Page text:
Shelter Advert: House of Cards

If you’ve been more preoccupied with slamming the BBC or laughing at Todd Carty recently, you may have failed to notice that the world’s entire economy is sliding into a deep depression. Maybe, like me, you prefer not to think about the ramifications this involves as the prospect is simply too terrifying.

I really don’t think anyone quite grasps what this might spell for us over the next few years and I’m not sure why. It’s certainly not through lack of information and analysis, you can’t turn on the television without Robert Peston lounging around like he owns the BBC telling us how great he is and, incidentally, how we’re all fucked.

The internet has exploded, news runs for 24 hours a day and every man and his dog is blogging furiously on the subject like modern-day Solomons. So how come no-one is bothered about the approaching economic doomsday? I can only assume that the airwaves and micro filaments are so crammed with doom that people have become inured to it. I’ve seen videos on the internet of people being killed, and they were followed by a string of comments from bored viewers casually discussing the minutiae of proceedings. I felt sick for a week.

The telecommunications explosion was supposed to liberate, empower and educate us. It’s simply dulled our wits and emotions. So it takes an advert that’s either willing to push taste and sense to the extremes to make us sit up and take notice, or an advert that’s so powerful in concept and execution that we can’t help but be impressed.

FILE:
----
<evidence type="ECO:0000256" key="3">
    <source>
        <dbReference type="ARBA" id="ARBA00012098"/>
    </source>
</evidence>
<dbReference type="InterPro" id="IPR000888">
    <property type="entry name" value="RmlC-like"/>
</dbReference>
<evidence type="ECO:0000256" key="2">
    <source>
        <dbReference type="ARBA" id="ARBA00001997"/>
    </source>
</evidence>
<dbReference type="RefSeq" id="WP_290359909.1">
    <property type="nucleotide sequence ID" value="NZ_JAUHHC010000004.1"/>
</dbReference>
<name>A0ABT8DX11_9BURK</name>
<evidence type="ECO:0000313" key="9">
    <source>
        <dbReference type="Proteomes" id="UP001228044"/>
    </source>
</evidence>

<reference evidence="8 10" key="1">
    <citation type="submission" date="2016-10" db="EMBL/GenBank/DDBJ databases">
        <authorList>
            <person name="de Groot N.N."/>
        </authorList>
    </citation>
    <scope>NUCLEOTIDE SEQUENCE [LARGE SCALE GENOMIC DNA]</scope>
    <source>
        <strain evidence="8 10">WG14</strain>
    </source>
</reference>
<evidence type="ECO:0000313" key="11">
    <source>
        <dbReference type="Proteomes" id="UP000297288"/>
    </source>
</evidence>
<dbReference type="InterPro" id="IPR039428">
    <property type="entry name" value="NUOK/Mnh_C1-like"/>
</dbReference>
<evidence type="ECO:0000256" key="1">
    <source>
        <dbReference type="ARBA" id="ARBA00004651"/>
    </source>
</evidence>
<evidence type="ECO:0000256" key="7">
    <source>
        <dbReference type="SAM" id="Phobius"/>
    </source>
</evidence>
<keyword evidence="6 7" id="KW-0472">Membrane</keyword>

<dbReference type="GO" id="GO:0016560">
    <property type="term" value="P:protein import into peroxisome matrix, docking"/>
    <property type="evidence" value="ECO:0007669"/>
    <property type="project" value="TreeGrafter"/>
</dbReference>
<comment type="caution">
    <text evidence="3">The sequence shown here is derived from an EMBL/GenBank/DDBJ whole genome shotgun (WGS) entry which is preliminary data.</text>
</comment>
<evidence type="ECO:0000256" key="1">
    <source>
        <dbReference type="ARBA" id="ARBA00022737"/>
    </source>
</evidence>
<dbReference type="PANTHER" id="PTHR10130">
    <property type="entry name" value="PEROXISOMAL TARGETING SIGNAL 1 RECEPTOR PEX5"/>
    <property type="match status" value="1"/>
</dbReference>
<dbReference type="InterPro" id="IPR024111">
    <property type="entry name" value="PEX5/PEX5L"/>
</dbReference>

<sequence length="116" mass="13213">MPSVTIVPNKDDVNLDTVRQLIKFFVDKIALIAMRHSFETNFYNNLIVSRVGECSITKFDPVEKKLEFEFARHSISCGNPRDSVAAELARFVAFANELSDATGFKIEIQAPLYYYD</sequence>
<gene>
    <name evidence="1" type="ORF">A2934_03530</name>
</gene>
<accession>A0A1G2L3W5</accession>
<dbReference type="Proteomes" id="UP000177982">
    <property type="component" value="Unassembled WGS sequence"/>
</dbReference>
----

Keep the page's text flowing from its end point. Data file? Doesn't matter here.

All of which brings me to Shelter’s new appeal, an ad which I’ve yet to see on TV but has been doing the rounds on various PR blogs for some time. With a soundtrack by Radiohead – a first incidentally – it was never likely to be a laughfest, but I think this advert is the most startling 60 seconds I’ve ever seen. In the 80’s it took John Hurt-voiced ad to actually ram home the idea that you could catch a horrible, lethal illness simply by having sex. It was terrifying stuff, though it was hardly subtle.

Neither is the Shelter ad, the evocation of 9/11 is hard to avoid, but the experience is much more insidious.

The flawless CGI, the camera’s initially-startled gaze, the pan out to a crumbling landscape and the soft voiceover by Samantha Morton combine to make the whole experience deeply unsettling. It’s a soft sell, but the message is unequivocal.

Shelter’s ad is the AIDS advert of its day. You can take all the blogs, all the editorial and analysis, all the graphs and photos of despairing traders and boarded-up Woolies. The first time people see this advert is the first time most will come face-to-face with the tangible consequences of what all those electronic balance sheets mean in the real world. And it’s quite terrifying.